I recently heard a preacher from Detroit deliver an exciting sermon about how suburban and urban churches can work together in ministry. I can tell that the other pastors in the room were excited at the prospect. Most of them were suburban pastors.
The excitement carried into a special breakout session for senior pastors only but I could tell by the nature of the questions asked that there was more interest in what was happening in Detroit than there was in what could happen in our own community. Some pastors had taken an important first step but the road to cooperation is long and winding and full of potholes.
This summer a church from North Carolina will send a team of 100 summer missionaries into my urban neighborhood to work in our various ministries to the poor. At the same time most of the suburban churches near my neighborhood will be sending mission teams all over the world. Why is it easy for some churches to go to the outermost parts of the world and yet ignore their own Jerusalem and Samaria?
The fault could be in the urban pastors of small churches. They often distrust the motives of larger churches and fear they will lose control of their ministries, so they are not inclined to ask for help. Maybe it’s the suburban churches. Working with a church across the county is not much and adventure vacation. In most cases it is a lack of communication and risk aversion that keeps churches apart.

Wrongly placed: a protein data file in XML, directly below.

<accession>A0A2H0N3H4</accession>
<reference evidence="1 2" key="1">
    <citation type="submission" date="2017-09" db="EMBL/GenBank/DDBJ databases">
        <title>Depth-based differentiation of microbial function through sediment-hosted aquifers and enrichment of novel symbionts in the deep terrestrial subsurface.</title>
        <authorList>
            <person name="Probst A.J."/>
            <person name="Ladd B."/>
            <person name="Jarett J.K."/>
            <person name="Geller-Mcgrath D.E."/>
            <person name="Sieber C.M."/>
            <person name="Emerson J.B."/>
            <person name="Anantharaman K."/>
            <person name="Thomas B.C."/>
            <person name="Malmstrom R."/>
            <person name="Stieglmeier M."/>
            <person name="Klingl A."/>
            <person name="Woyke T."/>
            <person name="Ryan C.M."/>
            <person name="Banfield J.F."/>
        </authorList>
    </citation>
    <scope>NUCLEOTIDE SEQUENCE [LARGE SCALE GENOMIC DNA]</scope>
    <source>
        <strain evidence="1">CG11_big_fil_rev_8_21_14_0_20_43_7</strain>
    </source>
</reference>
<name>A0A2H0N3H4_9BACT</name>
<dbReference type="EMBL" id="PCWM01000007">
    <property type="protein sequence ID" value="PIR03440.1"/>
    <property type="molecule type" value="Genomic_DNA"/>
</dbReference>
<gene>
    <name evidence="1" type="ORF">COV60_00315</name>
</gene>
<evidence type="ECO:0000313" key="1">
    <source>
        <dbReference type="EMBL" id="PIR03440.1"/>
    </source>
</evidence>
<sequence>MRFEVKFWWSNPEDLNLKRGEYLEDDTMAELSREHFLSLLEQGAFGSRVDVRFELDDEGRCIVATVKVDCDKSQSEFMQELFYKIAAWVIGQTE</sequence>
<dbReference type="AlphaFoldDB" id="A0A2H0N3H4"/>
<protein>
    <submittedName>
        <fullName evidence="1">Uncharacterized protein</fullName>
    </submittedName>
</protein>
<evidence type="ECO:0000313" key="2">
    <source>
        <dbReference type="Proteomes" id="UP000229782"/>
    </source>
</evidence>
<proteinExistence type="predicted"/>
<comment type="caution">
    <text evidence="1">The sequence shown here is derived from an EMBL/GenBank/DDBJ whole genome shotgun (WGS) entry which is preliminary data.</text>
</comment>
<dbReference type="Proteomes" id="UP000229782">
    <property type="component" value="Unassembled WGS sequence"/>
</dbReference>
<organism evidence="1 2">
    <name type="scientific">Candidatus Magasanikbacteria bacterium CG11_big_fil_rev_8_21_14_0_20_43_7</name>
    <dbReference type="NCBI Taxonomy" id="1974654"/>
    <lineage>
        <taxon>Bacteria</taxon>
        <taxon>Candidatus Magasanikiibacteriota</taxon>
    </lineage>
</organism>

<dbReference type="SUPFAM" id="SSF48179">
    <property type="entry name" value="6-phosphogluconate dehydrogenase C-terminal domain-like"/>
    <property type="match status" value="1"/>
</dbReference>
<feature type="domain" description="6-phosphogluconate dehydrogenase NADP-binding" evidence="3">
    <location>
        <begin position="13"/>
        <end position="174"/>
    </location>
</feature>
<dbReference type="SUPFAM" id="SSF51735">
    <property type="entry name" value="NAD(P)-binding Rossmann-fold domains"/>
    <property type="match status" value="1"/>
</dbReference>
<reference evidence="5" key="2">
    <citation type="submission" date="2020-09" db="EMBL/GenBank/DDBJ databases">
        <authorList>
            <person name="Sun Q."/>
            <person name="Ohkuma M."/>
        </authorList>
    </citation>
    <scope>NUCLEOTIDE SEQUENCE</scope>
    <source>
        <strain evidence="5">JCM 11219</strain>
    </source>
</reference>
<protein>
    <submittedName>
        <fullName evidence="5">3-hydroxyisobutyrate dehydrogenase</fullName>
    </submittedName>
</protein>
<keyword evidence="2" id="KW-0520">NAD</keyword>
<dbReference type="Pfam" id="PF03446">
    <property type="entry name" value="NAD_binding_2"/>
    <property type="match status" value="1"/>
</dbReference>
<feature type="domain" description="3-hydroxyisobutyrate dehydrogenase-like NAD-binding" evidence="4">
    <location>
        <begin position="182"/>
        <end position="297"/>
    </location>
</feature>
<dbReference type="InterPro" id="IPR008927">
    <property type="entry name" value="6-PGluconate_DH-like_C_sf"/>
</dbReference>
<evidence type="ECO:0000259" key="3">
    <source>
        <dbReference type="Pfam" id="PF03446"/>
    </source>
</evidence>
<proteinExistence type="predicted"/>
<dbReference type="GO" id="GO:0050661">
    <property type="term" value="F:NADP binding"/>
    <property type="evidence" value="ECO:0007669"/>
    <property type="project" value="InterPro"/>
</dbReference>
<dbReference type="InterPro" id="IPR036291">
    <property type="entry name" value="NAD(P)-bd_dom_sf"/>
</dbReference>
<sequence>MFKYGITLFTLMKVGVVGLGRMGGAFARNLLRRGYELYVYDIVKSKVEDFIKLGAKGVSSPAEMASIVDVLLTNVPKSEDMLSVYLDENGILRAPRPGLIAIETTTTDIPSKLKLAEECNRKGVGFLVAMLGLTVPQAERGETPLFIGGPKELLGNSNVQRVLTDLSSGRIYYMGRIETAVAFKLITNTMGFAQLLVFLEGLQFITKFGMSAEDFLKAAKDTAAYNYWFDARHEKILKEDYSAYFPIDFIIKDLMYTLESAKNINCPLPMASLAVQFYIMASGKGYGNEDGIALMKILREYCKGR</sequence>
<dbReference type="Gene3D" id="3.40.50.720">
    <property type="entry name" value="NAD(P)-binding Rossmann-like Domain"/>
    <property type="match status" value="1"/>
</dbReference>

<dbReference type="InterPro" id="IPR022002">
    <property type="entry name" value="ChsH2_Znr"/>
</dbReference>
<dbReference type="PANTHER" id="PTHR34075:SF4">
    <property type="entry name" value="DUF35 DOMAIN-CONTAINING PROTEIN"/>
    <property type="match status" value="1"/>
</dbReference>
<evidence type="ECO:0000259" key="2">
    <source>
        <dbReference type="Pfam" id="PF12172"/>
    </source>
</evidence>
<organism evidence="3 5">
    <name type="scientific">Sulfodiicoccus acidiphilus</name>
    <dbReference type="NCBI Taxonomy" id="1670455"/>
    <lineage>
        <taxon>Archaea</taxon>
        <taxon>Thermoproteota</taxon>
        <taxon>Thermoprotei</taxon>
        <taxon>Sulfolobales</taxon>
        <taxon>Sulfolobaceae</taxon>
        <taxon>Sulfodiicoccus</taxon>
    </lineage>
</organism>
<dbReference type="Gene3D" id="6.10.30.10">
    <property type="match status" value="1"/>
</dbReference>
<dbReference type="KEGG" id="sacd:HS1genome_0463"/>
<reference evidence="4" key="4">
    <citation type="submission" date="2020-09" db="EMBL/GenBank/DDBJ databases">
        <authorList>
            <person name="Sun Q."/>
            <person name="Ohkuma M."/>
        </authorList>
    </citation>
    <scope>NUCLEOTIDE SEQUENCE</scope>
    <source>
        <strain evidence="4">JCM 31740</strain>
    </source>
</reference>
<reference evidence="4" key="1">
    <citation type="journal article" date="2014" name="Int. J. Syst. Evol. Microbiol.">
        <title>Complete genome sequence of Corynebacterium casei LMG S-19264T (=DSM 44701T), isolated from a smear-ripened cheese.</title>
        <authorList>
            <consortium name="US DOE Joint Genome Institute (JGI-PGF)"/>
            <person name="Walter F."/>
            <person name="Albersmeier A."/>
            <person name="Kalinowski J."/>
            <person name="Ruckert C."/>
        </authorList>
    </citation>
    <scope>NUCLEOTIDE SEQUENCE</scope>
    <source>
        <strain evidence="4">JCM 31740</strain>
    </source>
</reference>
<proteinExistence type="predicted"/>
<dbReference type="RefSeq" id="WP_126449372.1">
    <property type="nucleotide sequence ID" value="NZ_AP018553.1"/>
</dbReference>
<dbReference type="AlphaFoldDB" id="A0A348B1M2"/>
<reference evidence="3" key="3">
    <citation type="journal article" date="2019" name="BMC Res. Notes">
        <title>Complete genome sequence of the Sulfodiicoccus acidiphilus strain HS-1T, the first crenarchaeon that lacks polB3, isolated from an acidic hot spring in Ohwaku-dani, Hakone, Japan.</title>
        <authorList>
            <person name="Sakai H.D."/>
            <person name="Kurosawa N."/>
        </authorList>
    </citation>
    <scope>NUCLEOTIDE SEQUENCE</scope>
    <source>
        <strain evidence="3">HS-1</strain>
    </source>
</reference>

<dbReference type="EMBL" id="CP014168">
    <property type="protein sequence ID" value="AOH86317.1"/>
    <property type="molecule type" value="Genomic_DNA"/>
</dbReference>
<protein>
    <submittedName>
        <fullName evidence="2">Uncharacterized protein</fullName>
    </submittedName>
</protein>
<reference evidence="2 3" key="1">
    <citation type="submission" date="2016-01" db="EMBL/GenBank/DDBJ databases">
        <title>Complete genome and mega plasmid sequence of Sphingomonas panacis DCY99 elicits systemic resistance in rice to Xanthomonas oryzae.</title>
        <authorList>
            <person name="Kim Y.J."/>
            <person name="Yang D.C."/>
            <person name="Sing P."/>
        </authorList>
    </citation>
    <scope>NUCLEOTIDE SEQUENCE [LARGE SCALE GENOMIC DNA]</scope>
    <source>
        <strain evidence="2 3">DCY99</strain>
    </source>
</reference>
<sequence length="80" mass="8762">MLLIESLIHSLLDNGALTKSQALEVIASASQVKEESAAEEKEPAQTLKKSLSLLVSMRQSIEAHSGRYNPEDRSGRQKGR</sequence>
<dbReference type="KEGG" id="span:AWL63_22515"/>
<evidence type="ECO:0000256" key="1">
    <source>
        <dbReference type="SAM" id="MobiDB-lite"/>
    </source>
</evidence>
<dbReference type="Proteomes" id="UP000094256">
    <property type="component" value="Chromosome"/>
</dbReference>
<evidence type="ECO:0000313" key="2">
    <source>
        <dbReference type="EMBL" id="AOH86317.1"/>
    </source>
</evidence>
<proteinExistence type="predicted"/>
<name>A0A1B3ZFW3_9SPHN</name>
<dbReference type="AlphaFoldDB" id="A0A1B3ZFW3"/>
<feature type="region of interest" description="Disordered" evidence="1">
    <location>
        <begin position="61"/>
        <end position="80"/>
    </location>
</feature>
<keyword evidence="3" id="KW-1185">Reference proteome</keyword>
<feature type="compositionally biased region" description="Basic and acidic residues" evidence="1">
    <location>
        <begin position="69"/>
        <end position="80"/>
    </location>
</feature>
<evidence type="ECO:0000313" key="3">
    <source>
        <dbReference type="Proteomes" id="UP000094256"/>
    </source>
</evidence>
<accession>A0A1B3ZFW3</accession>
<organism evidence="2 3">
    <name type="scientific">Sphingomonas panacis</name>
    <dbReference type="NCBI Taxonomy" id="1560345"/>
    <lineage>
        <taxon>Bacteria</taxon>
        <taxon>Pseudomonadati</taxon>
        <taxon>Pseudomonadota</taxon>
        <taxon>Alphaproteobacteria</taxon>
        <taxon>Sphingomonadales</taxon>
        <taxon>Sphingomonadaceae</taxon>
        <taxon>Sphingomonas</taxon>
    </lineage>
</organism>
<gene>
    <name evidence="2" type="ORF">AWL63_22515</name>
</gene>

While the conversation has just begun for some churches in my community, many others have been partnering to work with other churches for some time. The Teen Moms program that meets at First Baptist Church in Waukegan has been a partnership of urban and suburban churches for more than 20 years. The relatively new BAM House ministry for recovering addicts is, also, a partnership of churches. From Sharefest to adopt-a-school to Love INC, churches in my community are working together for the sake of the gospel. This has been a part of ministry in Lake County, IL for the past 15 years I have lived and worked here.
Not all churches will participate. We have to accept that and move on. There are issues of trust, a desire to avoid contact with Christians who believe differently about some issues, or prejudices that are difficult to overcome. The urgency of the gospel does not allow us to wait for everyone to be in agreement before we act.
I rejoice in the ministry partners that God has granted First Baptist Church. Some are near others are far. They represent a broad range of theological beliefs but all agree in the need to work together to reach our community for Jesus. What a beautiful witness oneness can be.
My prayer is not for them alone. I pray also for those who will believe in me through their message, that all of them may be one, Father, just as you are in me and I am in you. May they also be in us so that the world may believe that you have sent me. I have given them the glory that you gave me, that they may be one as we are one: I in them and you in me. May they be brought to complete unity to let the world know that you sent me and have loved them even as you have loved me. John 17:20-23 (NIV)